The Financial Industry Regulatory Authority says a broker-dealer will pay $3.4 million to a tribe of Native Americans for excess sales charges on $190 million purchases of nontraded real estate investment trusts (REITs) and business development companies (BDCs).
FINRA also fined the broker-dealer, Albany, New York-based Purshe Kaplan Sterling (PKS) Investments, $750,000 for its failures to supervise sales of these securities.
While the settlement resolves charges brought in a February 2016 FINRA complaint against PKS, it does not resolve charges facing the tribe’s former registered representative, Gopi Vungarala. Vungarala served as both the tribe’s advisor and its treasury investment manager from 2011 to 2015 out of an office in Midland, Michigan.
“PKS failed to adequately review the risks inherent in that relationship or establish procedures designed to mitigate the risks,” FINRA said in a statement.
Due to the supervisory failures, Vungarala misled the tribe by telling its members “that neither PKS nor he would receive commissions on its purchases,” the regulatory group says. “In fact, Vungarala personally received at least $9 million in commissions from the tribe’s investments.”
Furthermore, PKS “failed to identify that more than 200 of the tribe’s purchases were eligible for discounts based on the volume of the purchases,” according to FINRA. Vungarala’s commissions would have been about $6 million if the tribe had received such volume discounts.
In addition, from 2009 to 2014, PKS did not maintain and enforce “an adequate supervisory system and written supervisory procedures to ensure compliance with the securities laws and FINRA rules when it sold nontraded REITs and BDCs,” it said.
For instance, PKS did not have procedures to identify accounts eligible for volume discounts and did not inform representatives or supervisors in order to ensure that discounts were applied appropriately.
History of Issues
According to FINRA BrokerCheck records, PKS had more than 1,230 registered reps in 2015-2016.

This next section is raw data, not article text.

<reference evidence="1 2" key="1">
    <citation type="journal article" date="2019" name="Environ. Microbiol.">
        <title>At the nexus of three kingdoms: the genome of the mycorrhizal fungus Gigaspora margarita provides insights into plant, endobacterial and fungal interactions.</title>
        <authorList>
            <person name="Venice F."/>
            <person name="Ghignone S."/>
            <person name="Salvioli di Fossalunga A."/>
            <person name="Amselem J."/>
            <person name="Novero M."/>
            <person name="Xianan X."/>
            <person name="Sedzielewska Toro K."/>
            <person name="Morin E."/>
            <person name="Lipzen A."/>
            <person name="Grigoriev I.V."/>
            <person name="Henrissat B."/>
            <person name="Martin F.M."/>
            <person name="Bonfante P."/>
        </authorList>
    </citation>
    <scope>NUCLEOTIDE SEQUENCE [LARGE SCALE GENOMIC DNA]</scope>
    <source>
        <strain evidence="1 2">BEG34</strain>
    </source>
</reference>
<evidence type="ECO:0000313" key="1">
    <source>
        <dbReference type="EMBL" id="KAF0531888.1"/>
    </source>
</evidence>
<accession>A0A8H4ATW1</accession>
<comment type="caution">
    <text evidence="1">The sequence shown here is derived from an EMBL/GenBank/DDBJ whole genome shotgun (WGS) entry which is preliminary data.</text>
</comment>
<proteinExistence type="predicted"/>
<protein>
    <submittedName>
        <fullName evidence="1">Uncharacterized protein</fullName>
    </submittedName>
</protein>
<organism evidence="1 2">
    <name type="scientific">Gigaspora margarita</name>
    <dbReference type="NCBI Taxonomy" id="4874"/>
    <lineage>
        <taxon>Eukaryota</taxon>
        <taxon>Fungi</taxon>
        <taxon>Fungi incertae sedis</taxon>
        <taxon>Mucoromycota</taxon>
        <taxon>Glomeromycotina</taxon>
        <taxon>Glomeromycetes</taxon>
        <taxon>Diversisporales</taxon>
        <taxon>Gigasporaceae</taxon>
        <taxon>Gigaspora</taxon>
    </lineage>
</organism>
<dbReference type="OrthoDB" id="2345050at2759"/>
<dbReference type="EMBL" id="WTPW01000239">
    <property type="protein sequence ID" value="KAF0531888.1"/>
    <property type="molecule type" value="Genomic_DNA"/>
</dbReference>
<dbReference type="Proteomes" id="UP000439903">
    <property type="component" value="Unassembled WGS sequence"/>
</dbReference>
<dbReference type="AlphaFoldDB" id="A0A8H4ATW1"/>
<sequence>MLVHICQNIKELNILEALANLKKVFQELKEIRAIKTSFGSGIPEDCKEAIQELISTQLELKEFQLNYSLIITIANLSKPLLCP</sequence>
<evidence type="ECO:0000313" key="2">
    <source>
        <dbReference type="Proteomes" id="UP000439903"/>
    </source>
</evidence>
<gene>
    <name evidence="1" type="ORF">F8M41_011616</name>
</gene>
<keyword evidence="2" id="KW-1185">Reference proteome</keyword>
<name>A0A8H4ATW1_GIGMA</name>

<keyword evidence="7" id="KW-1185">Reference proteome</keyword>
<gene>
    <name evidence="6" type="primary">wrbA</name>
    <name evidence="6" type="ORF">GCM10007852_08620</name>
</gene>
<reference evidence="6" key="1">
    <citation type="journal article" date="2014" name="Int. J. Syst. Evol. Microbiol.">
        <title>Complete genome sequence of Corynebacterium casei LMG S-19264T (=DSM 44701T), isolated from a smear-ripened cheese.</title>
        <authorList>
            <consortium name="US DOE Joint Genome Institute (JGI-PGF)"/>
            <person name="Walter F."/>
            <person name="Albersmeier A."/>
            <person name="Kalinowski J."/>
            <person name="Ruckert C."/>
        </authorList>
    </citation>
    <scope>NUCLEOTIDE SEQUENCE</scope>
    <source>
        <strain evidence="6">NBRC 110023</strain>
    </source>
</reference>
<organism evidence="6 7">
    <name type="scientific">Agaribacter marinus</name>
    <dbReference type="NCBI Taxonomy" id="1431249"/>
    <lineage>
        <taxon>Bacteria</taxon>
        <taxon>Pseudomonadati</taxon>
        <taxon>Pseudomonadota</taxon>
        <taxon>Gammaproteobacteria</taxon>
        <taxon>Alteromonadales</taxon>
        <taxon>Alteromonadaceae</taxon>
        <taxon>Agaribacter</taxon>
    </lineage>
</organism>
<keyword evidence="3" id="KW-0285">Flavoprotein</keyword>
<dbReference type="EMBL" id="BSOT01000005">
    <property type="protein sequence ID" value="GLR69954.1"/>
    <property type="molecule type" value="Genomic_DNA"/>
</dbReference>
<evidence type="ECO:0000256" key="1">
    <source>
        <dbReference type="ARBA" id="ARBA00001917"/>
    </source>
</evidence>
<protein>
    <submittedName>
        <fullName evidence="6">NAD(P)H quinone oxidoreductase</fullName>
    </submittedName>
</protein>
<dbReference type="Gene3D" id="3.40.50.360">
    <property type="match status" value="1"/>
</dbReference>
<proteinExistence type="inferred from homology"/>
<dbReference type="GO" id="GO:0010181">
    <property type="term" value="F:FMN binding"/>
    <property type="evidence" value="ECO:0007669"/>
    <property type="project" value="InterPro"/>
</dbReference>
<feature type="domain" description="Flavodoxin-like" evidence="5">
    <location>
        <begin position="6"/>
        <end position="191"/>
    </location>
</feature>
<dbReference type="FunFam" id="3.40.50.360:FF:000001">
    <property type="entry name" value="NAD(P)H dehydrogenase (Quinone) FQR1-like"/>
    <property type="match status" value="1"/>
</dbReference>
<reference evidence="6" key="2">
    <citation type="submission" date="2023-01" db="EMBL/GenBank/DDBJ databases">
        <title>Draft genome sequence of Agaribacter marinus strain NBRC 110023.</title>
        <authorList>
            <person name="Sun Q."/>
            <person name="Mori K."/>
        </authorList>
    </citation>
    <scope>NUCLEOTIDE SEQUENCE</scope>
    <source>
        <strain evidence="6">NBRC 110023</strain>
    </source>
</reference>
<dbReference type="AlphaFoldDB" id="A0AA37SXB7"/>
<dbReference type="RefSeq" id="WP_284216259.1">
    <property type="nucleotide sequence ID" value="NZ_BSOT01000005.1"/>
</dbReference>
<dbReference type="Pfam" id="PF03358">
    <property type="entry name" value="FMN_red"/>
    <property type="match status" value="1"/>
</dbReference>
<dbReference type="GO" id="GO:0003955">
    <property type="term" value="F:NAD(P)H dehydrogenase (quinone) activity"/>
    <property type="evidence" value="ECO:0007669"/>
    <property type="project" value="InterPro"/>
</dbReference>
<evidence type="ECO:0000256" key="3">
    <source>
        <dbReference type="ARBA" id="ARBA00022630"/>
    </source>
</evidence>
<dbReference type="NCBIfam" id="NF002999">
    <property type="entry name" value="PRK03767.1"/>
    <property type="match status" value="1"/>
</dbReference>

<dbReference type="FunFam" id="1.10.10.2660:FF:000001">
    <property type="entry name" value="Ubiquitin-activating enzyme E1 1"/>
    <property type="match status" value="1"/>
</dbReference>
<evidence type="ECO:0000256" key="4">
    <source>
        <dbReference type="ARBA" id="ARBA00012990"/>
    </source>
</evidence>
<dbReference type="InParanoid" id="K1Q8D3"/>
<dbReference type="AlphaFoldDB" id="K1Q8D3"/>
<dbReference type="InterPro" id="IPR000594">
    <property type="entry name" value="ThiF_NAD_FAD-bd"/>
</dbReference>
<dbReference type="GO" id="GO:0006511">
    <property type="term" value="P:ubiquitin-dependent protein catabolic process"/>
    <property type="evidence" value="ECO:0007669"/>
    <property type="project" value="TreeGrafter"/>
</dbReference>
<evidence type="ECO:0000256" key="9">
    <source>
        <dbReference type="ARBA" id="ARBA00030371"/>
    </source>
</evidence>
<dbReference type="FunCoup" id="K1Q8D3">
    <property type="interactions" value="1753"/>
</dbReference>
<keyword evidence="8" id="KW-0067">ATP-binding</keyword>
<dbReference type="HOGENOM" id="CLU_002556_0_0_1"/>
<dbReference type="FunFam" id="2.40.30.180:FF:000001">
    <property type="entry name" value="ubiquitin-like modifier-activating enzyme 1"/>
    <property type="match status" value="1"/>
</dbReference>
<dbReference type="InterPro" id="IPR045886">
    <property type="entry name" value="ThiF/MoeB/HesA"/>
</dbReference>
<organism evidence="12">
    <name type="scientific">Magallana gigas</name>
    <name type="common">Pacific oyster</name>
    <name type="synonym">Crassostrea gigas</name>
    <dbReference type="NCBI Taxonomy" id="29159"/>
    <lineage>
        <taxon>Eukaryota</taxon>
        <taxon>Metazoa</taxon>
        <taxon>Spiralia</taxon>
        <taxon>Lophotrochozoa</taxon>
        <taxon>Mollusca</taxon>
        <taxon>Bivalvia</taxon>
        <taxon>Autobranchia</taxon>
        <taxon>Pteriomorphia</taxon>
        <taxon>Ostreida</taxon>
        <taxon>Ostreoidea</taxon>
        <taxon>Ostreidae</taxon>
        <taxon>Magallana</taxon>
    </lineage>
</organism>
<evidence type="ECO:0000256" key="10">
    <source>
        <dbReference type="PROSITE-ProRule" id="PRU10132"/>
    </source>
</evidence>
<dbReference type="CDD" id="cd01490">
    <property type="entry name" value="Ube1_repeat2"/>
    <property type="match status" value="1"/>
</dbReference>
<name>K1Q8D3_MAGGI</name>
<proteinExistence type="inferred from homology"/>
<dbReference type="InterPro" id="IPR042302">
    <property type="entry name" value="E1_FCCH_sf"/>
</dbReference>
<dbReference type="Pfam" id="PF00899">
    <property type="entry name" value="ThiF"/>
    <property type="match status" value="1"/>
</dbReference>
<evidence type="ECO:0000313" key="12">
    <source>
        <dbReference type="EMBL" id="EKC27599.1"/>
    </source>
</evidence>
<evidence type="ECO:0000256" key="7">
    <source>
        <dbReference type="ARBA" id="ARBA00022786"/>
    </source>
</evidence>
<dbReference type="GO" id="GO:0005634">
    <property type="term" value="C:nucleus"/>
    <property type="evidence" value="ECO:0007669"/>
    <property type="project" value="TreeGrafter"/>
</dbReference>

It has had six regulatory actions taken against it and resolved two disputes via arbitration. In 2016, for instance, PKS agreed to pay $200,000 over allegations that it did not have due diligence procedures in place to track advisors’ outside business activities — such as Vungarala’s conflicting dual role for the tribe (though this fact was not mentioned in the ruling).
Five years earlier, the broker-dealer agreed to pay $100,000 over charges related to the supervision and suitability of variable annuity sales.
In 2006, it agreed to pay a settlement of nearly $300,000 related to negligence and misrepresentation, as well as to the breach of both fiduciary duty and contract; this came two years after it paid $50,000 over issues related to failures in its supervision and handling of mutual fund transactions and switches.
In February 2016, Vungarala resigned “in order to dedicate his time and efforts in defending these allegations,” his BrokerCheck records state.
“Purshe Kaplan Sterling Investments is pleased that the firm has reached a settlement with FINRA that brings its involvement with this matter to a close,” said CEO J. Peter Purcell, in a statement.
“We take regulatory compliance very seriously, and these allegations, even against only one of our representatives, requires us to pause and assess what we can do better. To that end, the firm has taken the appropriate steps to ensure that customer eligibility for volume discounts is a priority and will continue efforts to identify and remedy any other potential gaps in its supervisory systems and controls,” Purcell added.
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